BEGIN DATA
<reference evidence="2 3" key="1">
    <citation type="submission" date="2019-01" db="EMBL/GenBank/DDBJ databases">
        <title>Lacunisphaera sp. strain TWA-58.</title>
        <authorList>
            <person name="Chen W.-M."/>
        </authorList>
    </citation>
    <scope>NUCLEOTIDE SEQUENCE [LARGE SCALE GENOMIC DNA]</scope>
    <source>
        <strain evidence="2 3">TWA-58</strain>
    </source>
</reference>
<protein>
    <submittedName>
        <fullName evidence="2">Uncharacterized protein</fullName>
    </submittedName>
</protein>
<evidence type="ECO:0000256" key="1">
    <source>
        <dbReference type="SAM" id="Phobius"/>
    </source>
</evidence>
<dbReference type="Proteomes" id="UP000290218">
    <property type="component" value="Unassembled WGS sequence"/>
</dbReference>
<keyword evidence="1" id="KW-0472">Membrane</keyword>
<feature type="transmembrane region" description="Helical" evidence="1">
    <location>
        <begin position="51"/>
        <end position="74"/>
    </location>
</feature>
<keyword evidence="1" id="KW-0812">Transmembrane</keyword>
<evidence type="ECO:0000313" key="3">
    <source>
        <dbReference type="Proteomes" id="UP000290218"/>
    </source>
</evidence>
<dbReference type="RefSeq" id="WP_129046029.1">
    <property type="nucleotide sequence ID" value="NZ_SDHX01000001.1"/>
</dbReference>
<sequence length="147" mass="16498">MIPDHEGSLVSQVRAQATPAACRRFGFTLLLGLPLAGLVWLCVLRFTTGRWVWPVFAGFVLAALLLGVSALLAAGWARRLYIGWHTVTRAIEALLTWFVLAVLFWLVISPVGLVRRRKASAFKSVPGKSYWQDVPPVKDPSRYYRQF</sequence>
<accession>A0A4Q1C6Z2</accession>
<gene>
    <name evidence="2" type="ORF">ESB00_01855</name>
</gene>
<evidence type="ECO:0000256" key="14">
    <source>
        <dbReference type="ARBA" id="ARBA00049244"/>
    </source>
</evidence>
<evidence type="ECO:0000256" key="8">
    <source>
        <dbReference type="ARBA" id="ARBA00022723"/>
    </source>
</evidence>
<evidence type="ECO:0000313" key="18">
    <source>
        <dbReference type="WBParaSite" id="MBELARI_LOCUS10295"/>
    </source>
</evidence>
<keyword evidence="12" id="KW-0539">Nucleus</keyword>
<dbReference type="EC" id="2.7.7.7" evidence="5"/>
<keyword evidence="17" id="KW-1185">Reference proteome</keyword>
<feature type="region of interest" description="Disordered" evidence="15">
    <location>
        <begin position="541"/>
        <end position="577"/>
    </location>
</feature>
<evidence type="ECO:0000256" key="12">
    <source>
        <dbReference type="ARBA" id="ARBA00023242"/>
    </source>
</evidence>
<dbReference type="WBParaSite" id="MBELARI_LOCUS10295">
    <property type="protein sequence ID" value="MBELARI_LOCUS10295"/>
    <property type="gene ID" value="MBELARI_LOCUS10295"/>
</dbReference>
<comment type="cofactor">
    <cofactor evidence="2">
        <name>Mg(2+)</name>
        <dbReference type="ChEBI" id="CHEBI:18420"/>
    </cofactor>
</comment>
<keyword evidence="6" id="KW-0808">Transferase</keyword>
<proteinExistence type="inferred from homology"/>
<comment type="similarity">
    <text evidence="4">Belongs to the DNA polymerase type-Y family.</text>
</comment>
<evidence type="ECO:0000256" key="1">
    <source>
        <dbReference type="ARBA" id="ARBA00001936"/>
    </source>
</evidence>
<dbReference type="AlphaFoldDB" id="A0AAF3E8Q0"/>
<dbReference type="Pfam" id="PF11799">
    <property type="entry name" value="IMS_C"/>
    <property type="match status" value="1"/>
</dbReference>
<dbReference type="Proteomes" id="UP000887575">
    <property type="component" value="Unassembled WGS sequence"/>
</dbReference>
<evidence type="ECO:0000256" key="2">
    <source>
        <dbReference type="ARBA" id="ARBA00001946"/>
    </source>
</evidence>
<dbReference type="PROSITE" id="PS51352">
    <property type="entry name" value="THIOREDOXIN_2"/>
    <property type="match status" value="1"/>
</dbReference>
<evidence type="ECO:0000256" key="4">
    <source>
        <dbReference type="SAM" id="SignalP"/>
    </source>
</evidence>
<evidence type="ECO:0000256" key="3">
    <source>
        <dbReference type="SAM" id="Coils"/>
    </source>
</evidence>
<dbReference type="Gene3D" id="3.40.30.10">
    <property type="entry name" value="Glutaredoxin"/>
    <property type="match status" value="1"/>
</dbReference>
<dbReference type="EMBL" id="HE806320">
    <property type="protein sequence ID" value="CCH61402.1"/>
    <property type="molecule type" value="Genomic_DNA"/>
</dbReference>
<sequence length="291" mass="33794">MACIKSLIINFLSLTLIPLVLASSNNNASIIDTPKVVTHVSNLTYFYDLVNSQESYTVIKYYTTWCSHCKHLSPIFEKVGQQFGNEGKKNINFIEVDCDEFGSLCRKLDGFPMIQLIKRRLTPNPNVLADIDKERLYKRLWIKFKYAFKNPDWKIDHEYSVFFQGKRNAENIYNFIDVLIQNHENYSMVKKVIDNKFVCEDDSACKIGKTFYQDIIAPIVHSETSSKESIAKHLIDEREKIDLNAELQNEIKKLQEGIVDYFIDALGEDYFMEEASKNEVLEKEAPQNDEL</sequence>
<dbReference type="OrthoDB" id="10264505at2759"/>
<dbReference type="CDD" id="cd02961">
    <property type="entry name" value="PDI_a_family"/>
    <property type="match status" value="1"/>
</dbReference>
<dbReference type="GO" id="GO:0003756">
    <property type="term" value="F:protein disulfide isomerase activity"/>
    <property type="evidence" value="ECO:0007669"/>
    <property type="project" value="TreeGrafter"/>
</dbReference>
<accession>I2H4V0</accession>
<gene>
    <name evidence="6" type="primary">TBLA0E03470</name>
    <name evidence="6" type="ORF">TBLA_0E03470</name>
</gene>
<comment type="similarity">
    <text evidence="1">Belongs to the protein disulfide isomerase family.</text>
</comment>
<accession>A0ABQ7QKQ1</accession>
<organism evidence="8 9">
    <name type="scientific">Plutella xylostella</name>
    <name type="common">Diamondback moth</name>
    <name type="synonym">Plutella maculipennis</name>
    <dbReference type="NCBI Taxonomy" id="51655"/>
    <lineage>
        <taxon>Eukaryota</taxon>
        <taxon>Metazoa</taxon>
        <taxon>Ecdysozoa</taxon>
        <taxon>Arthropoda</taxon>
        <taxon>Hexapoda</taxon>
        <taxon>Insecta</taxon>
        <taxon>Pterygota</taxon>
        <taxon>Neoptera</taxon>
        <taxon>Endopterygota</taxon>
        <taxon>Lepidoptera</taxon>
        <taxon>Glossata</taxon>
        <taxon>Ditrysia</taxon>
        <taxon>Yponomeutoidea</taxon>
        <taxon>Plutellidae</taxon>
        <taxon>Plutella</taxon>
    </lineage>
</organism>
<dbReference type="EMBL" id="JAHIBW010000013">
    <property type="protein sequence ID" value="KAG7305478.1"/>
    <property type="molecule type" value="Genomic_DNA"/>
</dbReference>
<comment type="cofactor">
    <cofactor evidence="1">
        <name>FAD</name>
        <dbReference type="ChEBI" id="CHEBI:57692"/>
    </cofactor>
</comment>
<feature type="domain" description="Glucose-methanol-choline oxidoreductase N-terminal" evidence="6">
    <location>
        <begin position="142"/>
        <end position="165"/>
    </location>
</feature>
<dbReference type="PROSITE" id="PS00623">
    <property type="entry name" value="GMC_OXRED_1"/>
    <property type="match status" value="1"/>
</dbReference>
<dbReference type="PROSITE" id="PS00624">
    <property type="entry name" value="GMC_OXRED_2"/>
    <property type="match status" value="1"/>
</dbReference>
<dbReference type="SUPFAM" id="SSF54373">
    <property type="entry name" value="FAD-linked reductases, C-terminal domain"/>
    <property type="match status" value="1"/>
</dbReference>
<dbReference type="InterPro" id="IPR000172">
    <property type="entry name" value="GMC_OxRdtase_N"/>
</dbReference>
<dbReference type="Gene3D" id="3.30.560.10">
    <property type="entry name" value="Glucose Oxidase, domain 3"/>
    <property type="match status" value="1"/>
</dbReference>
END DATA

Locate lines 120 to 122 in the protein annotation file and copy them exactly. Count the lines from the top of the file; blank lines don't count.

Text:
        <dbReference type="SAM" id="Coils"/>
    </source>
</evidence>